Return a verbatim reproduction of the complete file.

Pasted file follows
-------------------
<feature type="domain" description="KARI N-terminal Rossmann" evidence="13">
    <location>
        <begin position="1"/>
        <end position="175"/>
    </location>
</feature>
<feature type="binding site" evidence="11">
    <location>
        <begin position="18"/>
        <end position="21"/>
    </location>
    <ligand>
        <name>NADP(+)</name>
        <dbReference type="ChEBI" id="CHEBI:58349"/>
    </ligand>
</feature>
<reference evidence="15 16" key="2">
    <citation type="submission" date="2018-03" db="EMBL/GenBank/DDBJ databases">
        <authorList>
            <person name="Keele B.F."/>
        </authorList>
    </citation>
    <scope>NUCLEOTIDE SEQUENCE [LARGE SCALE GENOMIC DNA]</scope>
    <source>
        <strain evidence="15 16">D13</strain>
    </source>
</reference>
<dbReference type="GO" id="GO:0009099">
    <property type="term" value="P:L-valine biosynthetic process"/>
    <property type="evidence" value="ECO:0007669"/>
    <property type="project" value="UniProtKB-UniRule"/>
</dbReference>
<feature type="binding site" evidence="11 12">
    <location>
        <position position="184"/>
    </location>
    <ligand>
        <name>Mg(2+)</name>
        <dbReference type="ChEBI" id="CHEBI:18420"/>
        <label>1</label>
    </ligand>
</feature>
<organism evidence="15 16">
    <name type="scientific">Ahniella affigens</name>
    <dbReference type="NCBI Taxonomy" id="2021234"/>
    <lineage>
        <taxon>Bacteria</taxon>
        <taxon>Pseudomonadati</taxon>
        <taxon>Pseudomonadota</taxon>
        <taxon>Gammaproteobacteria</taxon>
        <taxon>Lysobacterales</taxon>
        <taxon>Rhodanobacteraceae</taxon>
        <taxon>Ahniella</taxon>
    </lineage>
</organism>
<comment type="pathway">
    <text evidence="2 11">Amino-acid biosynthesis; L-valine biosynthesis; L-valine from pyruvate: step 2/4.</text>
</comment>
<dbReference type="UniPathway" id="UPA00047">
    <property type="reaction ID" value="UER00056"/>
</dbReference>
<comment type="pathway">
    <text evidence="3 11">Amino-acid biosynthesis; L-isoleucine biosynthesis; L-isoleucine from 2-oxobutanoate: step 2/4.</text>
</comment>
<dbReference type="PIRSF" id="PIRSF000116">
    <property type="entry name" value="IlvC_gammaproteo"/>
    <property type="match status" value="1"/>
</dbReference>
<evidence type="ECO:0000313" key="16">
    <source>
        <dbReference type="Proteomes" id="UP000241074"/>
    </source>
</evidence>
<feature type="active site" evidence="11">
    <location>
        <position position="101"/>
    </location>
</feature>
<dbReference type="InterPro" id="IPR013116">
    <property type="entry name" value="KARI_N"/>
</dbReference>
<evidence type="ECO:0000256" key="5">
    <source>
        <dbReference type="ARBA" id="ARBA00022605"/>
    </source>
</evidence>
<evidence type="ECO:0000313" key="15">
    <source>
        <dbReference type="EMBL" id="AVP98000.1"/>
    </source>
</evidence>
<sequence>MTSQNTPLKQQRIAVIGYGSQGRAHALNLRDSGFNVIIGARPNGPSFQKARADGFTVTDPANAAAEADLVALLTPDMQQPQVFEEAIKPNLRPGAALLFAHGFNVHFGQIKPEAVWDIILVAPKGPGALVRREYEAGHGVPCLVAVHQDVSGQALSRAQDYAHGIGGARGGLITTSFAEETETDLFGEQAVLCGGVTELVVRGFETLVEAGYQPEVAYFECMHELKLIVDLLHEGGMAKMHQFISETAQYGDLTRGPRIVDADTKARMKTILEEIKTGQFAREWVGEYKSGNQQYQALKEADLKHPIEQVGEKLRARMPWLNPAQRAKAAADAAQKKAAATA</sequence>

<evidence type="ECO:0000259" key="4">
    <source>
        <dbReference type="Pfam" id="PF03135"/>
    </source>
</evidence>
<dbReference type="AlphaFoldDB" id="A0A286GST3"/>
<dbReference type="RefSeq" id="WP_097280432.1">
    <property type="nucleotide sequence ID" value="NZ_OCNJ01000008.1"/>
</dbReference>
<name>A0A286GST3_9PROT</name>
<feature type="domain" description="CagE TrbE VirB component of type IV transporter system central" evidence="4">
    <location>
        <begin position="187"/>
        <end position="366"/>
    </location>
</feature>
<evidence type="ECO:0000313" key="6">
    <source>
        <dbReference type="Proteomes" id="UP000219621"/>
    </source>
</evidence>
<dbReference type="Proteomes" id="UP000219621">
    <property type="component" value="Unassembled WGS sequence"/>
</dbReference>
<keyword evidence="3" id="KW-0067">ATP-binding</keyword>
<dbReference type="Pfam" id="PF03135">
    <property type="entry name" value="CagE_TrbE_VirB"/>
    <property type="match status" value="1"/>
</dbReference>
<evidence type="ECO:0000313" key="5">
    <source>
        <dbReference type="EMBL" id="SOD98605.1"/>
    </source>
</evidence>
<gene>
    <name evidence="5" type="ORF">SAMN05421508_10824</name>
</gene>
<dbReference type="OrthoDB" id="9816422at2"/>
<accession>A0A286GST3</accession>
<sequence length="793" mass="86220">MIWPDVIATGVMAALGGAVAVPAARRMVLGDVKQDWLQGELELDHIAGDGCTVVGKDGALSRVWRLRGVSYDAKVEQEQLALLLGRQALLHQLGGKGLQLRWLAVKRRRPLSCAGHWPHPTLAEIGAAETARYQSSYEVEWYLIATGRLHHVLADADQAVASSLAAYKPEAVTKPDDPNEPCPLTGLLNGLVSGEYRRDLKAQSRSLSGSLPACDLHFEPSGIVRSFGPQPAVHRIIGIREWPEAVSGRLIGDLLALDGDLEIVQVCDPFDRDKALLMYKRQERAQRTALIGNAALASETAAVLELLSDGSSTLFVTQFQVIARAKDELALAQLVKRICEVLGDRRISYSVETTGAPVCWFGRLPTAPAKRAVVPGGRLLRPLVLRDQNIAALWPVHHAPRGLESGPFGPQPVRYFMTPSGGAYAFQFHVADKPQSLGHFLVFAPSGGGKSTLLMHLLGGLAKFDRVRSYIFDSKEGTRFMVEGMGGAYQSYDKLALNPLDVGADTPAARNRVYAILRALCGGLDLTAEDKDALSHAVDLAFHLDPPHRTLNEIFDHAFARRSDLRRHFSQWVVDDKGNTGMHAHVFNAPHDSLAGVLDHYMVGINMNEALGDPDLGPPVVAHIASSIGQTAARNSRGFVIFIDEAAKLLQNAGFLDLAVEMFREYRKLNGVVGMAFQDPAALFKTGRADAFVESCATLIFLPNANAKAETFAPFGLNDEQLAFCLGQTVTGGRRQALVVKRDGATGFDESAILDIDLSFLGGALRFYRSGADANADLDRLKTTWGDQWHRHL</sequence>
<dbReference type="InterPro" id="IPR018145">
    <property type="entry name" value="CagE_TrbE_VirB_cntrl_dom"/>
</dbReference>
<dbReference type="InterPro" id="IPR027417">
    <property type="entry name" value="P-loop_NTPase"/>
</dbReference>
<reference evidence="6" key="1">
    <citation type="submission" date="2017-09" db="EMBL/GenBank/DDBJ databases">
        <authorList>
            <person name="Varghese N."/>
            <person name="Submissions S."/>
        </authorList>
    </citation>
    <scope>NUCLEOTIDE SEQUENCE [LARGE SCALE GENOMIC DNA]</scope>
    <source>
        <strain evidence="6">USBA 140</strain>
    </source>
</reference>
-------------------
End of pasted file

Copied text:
<feature type="domain" description="KARI N-terminal Rossmann" evidence="13">
    <location>
        <begin position="1"/>
        <end position="175"/>
    </location>
</feature>
<feature type="binding site" evidence="11">
    <location>
        <begin position="18"/>
        <end position="21"/>
    </location>
    <ligand>
        <name>NADP(+)</name>
        <dbReference type="ChEBI" id="CHEBI:58349"/>
    </ligand>
</feature>
<reference evidence="15 16" key="2">
    <citation type="submission" date="2018-03" db="EMBL/GenBank/DDBJ databases">
        <authorList>
            <person name="Keele B.F."/>
        </authorList>
    </citation>
    <scope>NUCLEOTIDE SEQUENCE [LARGE SCALE GENOMIC DNA]</scope>
    <source>
        <strain evidence="15 16">D13</strain>
    </source>
</reference>
<dbReference type="GO" id="GO:0009099">
    <property type="term" value="P:L-valine biosynthetic process"/>
    <property type="evidence" value="ECO:0007669"/>
    <property type="project" value="UniProtKB-UniRule"/>
</dbReference>
<feature type="binding site" evidence="11 12">
    <location>
        <position position="184"/>
    </location>
    <ligand>
        <name>Mg(2+)</name>
        <dbReference type="ChEBI" id="CHEBI:18420"/>
        <label>1</label>
    </ligand>
</feature>
<organism evidence="15 16">
    <name type="scientific">Ahniella affigens</name>
    <dbReference type="NCBI Taxonomy" id="2021234"/>
    <lineage>
        <taxon>Bacteria</taxon>
        <taxon>Pseudomonadati</taxon>
        <taxon>Pseudomonadota</taxon>
        <taxon>Gammaproteobacteria</taxon>
        <taxon>Lysobacterales</taxon>
        <taxon>Rhodanobacteraceae</taxon>
        <taxon>Ahniella</taxon>
    </lineage>
</organism>
<comment type="pathway">
    <text evidence="2 11">Amino-acid biosynthesis; L-valine biosynthesis; L-valine from pyruvate: step 2/4.</text>
</comment>
<dbReference type="UniPathway" id="UPA00047">
    <property type="reaction ID" value="UER00056"/>
</dbReference>
<comment type="pathway">
    <text evidence="3 11">Amino-acid biosynthesis; L-isoleucine biosynthesis; L-isoleucine from 2-oxobutanoate: step 2/4.</text>
</comment>
<dbReference type="PIRSF" id="PIRSF000116">
    <property type="entry name" value="IlvC_gammaproteo"/>
    <property type="match status" value="1"/>
</dbReference>
<evidence type="ECO:0000313" key="16">
    <source>
        <dbReference type="Proteomes" id="UP000241074"/>
    </source>
</evidence>
<feature type="active site" evidence="11">
    <location>
        <position position="101"/>
    </location>
</feature>
<dbReference type="InterPro" id="IPR013116">
    <property type="entry name" value="KARI_N"/>
</dbReference>
<evidence type="ECO:0000256" key="5">
    <source>
        <dbReference type="ARBA" id="ARBA00022605"/>
    </source>
</evidence>
<evidence type="ECO:0000313" key="15">
    <source>
        <dbReference type="EMBL" id="AVP98000.1"/>
    </source>
</evidence>
<sequence>MTSQNTPLKQQRIAVIGYGSQGRAHALNLRDSGFNVIIGARPNGPSFQKARADGFTVTDPANAAAEADLVALLTPDMQQPQVFEEAIKPNLRPGAALLFAHGFNVHFGQIKPEAVWDIILVAPKGPGALVRREYEAGHGVPCLVAVHQDVSGQALSRAQDYAHGIGGARGGLITTSFAEETETDLFGEQAVLCGGVTELVVRGFETLVEAGYQPEVAYFECMHELKLIVDLLHEGGMAKMHQFISETAQYGDLTRGPRIVDADTKARMKTILEEIKTGQFAREWVGEYKSGNQQYQALKEADLKHPIEQVGEKLRARMPWLNPAQRAKAAADAAQKKAAATA</sequence>

<evidence type="ECO:0000259" key="4">
    <source>
        <dbReference type="Pfam" id="PF03135"/>
    </source>
</evidence>
<dbReference type="AlphaFoldDB" id="A0A286GST3"/>
<dbReference type="RefSeq" id="WP_097280432.1">
    <property type="nucleotide sequence ID" value="NZ_OCNJ01000008.1"/>
</dbReference>
<name>A0A286GST3_9PROT</name>
<feature type="domain" description="CagE TrbE VirB component of type IV transporter system central" evidence="4">
    <location>
        <begin position="187"/>
        <end position="366"/>
    </location>
</feature>
<evidence type="ECO:0000313" key="6">
    <source>
        <dbReference type="Proteomes" id="UP000219621"/>
    </source>
</evidence>
<dbReference type="Proteomes" id="UP000219621">
    <property type="component" value="Unassembled WGS sequence"/>
</dbReference>
<keyword evidence="3" id="KW-0067">ATP-binding</keyword>
<dbReference type="Pfam" id="PF03135">
    <property type="entry name" value="CagE_TrbE_VirB"/>
    <property type="match status" value="1"/>
</dbReference>
<evidence type="ECO:0000313" key="5">
    <source>
        <dbReference type="EMBL" id="SOD98605.1"/>
    </source>
</evidence>
<gene>
    <name evidence="5" type="ORF">SAMN05421508_10824</name>
</gene>
<dbReference type="OrthoDB" id="9816422at2"/>
<accession>A0A286GST3</accession>
<sequence length="793" mass="86220">MIWPDVIATGVMAALGGAVAVPAARRMVLGDVKQDWLQGELELDHIAGDGCTVVGKDGALSRVWRLRGVSYDAKVEQEQLALLLGRQALLHQLGGKGLQLRWLAVKRRRPLSCAGHWPHPTLAEIGAAETARYQSSYEVEWYLIATGRLHHVLADADQAVASSLAAYKPEAVTKPDDPNEPCPLTGLLNGLVSGEYRRDLKAQSRSLSGSLPACDLHFEPSGIVRSFGPQPAVHRIIGIREWPEAVSGRLIGDLLALDGDLEIVQVCDPFDRDKALLMYKRQERAQRTALIGNAALASETAAVLELLSDGSSTLFVTQFQVIARAKDELALAQLVKRICEVLGDRRISYSVETTGAPVCWFGRLPTAPAKRAVVPGGRLLRPLVLRDQNIAALWPVHHAPRGLESGPFGPQPVRYFMTPSGGAYAFQFHVADKPQSLGHFLVFAPSGGGKSTLLMHLLGGLAKFDRVRSYIFDSKEGTRFMVEGMGGAYQSYDKLALNPLDVGADTPAARNRVYAILRALCGGLDLTAEDKDALSHAVDLAFHLDPPHRTLNEIFDHAFARRSDLRRHFSQWVVDDKGNTGMHAHVFNAPHDSLAGVLDHYMVGINMNEALGDPDLGPPVVAHIASSIGQTAARNSRGFVIFIDEAAKLLQNAGFLDLAVEMFREYRKLNGVVGMAFQDPAALFKTGRADAFVESCATLIFLPNANAKAETFAPFGLNDEQLAFCLGQTVTGGRRQALVVKRDGATGFDESAILDIDLSFLGGALRFYRSGADANADLDRLKTTWGDQWHRHL</sequence>
<dbReference type="InterPro" id="IPR018145">
    <property type="entry name" value="CagE_TrbE_VirB_cntrl_dom"/>
</dbReference>
<dbReference type="InterPro" id="IPR027417">
    <property type="entry name" value="P-loop_NTPase"/>
</dbReference>
<reference evidence="6" key="1">
    <citation type="submission" date="2017-09" db="EMBL/GenBank/DDBJ databases">
        <authorList>
            <person name="Varghese N."/>
            <person name="Submissions S."/>
        </authorList>
    </citation>
    <scope>NUCLEOTIDE SEQUENCE [LARGE SCALE GENOMIC DNA]</scope>
    <source>
        <strain evidence="6">USBA 140</strain>
    </source>
</reference>